meets the specification
?


How do you know your program will always
work correctly
?


What do you do if the users’
needs change
?


How do you
divide tasks up

if you have more than a one
-
person
team?

coding

© Oscar Nierstrasz

ESE


Introduction

ESE 1.
10

What is Software Engineering? (I)

Some Definitions and Issues



state of the art

of developing
quality

software
on time

and
within budget



>
Trade
-
off between perfection and physical constraints


SE has to deal with real
-
world issues

>
State of the art!


Community decides on “best practice” + life
-
long education

© Oscar Nierstrasz

ESE


Introduction

ESE 1.
11

What is Software Engineering? (II)


multi
-
person

construction

of
multi
-
version

software”



Parnas

>
Team
-
work


Scale issue (“program well” is not enough) + Communication
Issue

>
Successful software systems must evolve or perish


Change is the norm, not the exception

© Oscar Nierstrasz

ESE


Introduction

ESE 1.
12

What is Software Engineering? (III)

“software engineering is
different

from other engineering
disciplines”



Sommerville


>
Not constrained by physical laws


limit = human mind


>
It is constrained by political forces


balancing stake
-
holders

© Oscar Nierstrasz

ESE


Introduction

ESE 1.
13

Roadmap

>
Course Overview

>
What is Software Engineering?

>
The Iterative Development Lifecycle

>
Software Development Activities

>
Methods and Methodologies

© Oscar Nierstrasz

ESE


Introduction

ESE 1.
14

Software Development Activities

Requirements
Collection

Establish customer’s needs

Analysis

Model and specify the requirements (“what”)

Design

Model and specify a solution (“how”)

Implementation

Construct a solution in software

Testing

Validate the solution against the
requirements

Maintenance

Repair defects and adapt the solution to new
requirements

NB: these are ongoing activities, not sequential phases!

© Oscar Nierstrasz

ESE


Introduction

ESE 1.
15

The Classical Software Lifecycle

The classical
software lifecycle
models the software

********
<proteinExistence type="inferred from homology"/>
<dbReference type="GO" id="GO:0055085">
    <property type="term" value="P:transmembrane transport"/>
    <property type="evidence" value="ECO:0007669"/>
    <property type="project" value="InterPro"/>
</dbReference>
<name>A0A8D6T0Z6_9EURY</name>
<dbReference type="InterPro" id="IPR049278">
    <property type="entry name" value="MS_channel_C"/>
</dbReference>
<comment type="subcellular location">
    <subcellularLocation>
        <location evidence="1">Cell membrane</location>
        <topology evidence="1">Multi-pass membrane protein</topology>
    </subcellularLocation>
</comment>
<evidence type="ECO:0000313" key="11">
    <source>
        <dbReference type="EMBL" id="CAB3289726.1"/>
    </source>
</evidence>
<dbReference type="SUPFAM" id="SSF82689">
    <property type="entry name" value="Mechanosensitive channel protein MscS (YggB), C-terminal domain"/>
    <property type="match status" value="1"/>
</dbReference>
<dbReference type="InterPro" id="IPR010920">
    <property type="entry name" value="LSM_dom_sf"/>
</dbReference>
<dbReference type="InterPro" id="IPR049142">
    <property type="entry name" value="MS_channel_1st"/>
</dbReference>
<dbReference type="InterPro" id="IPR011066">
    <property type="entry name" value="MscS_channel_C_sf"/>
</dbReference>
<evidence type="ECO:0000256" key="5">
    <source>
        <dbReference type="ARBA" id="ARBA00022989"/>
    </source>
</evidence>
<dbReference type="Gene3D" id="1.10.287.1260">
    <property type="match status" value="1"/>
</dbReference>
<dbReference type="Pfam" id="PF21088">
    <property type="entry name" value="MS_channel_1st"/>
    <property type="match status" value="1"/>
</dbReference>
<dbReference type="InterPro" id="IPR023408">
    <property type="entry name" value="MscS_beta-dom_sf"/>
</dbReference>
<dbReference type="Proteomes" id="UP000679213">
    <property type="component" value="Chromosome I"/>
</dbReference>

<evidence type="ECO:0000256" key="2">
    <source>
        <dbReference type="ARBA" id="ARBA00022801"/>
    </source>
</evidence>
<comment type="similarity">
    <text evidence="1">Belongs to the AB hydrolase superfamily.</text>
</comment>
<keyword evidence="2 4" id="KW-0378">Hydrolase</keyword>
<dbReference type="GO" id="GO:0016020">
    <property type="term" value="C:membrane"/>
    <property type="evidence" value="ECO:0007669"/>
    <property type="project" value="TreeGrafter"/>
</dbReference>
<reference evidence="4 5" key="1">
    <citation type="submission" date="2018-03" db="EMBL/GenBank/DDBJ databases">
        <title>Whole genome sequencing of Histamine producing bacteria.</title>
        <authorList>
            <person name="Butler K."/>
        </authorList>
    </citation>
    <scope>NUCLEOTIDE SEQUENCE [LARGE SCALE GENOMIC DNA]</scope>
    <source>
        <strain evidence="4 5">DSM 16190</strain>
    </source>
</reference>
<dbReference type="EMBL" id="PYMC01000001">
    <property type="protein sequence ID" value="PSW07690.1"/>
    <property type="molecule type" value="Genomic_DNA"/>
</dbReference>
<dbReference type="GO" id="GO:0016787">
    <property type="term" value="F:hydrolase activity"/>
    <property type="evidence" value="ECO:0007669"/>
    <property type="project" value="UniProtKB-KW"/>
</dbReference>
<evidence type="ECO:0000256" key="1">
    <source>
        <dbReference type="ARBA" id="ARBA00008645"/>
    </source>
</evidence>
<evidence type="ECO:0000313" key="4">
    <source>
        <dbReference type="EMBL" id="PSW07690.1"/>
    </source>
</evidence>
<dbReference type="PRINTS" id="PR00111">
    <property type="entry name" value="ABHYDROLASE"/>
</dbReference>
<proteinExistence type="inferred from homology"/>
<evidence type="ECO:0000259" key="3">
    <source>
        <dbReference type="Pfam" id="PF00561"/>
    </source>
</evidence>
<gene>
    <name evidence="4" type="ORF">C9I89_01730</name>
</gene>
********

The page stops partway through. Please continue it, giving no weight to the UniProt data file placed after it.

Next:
development as a
step
-
by
-
step
“waterfall” between
the various
development phases.

The waterfall model is unrealistic for many reasons:


requirements must be
frozen too early

in the life
-
cycle


requirements are
validated too late

Design

Implementation

Testing

Maintenance

Analysis

Requirements

Collection

© Oscar Nierstrasz

ESE


Introduction

ESE 1.
16

Problems with the Waterfall Lifecycle

1.
“Real projects rarely follow the sequential flow that the model
proposes.
Iteration

always occurs and creates problems in the
application of the paradigm”


2.
“It is often
difficult

for the customer
to state all requirements

explicitly. The classic life cycle requires this and has difficulty
accommodating the natural uncertainty that exists at the beginning
of many projects.”


3.
“The customer must have patience. A
working version

of the
program(s) will not be available until
late in the project

timespan. A
major blunder, if undetected until the working program is reviewed,
can be disastrous.”



Pressman, SE, p. 26

© Oscar Nierstrasz

ESE


Introduction

ESE 1.
17

Iterative Development

In practice, development is always iterative, and
all

activities progress in parallel.

Requirements

Collection

Testing

Design

Analysis

Validation through prototyping

Testing based on requirements

Testing throughout implementation

Maintenance through iteration

Design through refactoring

If the waterfall
model is pure
fiction, why is it still
the dominant
software process?

Implementation

© Oscar Nierstrasz

ESE


Introduction

ESE 1.
18

Iterative Development

Plan to
iterate

your analysis, design and implementation.



You won’t get it right the first time, so
integrate
,
validate

and
test

as frequently as possible.





“You should use iterative development only on projects that you
want to succeed.”


Martin Fowler, UML Distilled

© Oscar Nierstrasz

ESE


Introduction

ESE 1.
19

Incremental Development

Plan to
incrementally

develop (i.e., prototype) the system.


If possible,
always have a running version